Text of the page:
Work Ready Skills Initiative will make Kentucky “manufacturing hub of excellence,” Bevin says

07/13/2016 05:37 PM

FRANKFORT – With $100 million budgeted in the current biennium for bonds to improve workforce development in Kentucky, Gov. Matt Bevin and other cabinet officials unveiled on Wednesday a new program to dole out those funds.

The Work Ready Skills Initiative will link educational institutions and private businesses in partnerships aimed at improving work readiness throughout the state, Bevin said at a news conference in the Capitol Rotunda.

The governor noted that Kentucky currently ranks 47th nationally in workforce participation, reflecting a complaint Bevin says he’s heard often from industry leaders.

“I do not meet with a company, with almost no exception, where the topic does not come up almost immediately, and that is, ‘I’ve got to find good, qualified people who are skilled, who are sober, who will show up on time and have the ability to help our company grow,’” Bevin said. “If we get this right, and we will get this right because we must get this right, then the Commonwealth of Kentucky will be the manufacturing hub of excellence.”

The Education and Workforce Development Cabinet will accept pre-applications for the next 30 days before a nine-person panel selects proposals for a second 30-day application period.

Cabinet Secretary Hal Heiner — part of the nine-member board that includes secretaries of the labor and economic development cabinets, chair of the Kentucky Workforce Innovation Board, three employers appointed by Bevin and one appointment apiece by Senate President Robert Stivers and House Speaker Greg Stumbo — said his agency hopes to make money available to winning proposals in November.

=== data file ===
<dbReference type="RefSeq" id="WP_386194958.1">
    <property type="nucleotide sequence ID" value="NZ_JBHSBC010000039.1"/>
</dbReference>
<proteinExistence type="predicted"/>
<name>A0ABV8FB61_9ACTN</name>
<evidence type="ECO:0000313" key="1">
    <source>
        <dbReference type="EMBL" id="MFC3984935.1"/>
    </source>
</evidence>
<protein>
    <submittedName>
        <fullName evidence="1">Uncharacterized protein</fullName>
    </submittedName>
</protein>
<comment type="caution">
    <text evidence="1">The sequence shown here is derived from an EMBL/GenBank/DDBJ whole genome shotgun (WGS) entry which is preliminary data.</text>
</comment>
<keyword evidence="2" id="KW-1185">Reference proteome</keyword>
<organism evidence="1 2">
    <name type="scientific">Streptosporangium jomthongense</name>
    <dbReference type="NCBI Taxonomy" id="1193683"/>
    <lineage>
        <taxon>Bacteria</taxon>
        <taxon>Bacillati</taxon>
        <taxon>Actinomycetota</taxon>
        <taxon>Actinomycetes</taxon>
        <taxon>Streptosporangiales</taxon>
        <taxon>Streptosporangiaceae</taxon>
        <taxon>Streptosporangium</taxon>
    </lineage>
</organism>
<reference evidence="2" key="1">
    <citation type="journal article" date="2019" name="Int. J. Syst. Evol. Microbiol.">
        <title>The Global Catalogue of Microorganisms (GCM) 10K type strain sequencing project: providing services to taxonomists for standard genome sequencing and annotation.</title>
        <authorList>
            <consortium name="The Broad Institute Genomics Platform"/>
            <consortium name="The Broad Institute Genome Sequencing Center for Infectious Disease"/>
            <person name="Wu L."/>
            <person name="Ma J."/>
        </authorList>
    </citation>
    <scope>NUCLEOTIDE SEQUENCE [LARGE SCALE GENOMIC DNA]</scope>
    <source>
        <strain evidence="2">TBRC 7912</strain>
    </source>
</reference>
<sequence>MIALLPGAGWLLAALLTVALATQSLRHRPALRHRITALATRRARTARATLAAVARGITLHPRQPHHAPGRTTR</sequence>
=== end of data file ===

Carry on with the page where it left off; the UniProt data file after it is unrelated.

Proposals will require at least a 10 percent match from bidders, and Heiner said each will be scored based on specific criteria.

Some of that criteria will include prospective returns on investments and long-term prospects for submitted proposals, Bevin said.

Bevin offered a hypothetical proposal that would link regional employers with a local university or community college to offer skills training and certifications that are universal to local industries.

“It might involve building a freestanding facility that is funded in some way by these folks,” Bevin said.

“An expectation that we have that we will be looking for is involvement from that business community. It is involvement to the degree that they actually have skin in the game. Maybe it’s equipment. Maybe it’s their lending expertise in terms of training. Maybe they are providing some of the overhead costs, but our expectation is that the private sector have skin in the game.”

Bonds issued through the initiative will not be capped, and Bevin said at most he could see a project seeking 20 to 25 percent of the bond pool. Most, he said, will fall into the five- and six-figure range.

Bevin said he appreciated the bipartisan support from the legislature, which included the $100 million bond pool in the two-year budget passed this year.

He hopes that the program will be successful so that future funding “will be a no-brainer” for lawmakers as they craft the next biennial spending plan in 2018.

“If not a cent of it is spent, it’s because not a cent of it deserves to be spent, and that won’t bother me, but I’ll be disappointed if we don’t find a way to wisely invest every single cent of this,” Bevin said.

Information about the program will be available on the Education and Workforce Development Cabinet’s website at


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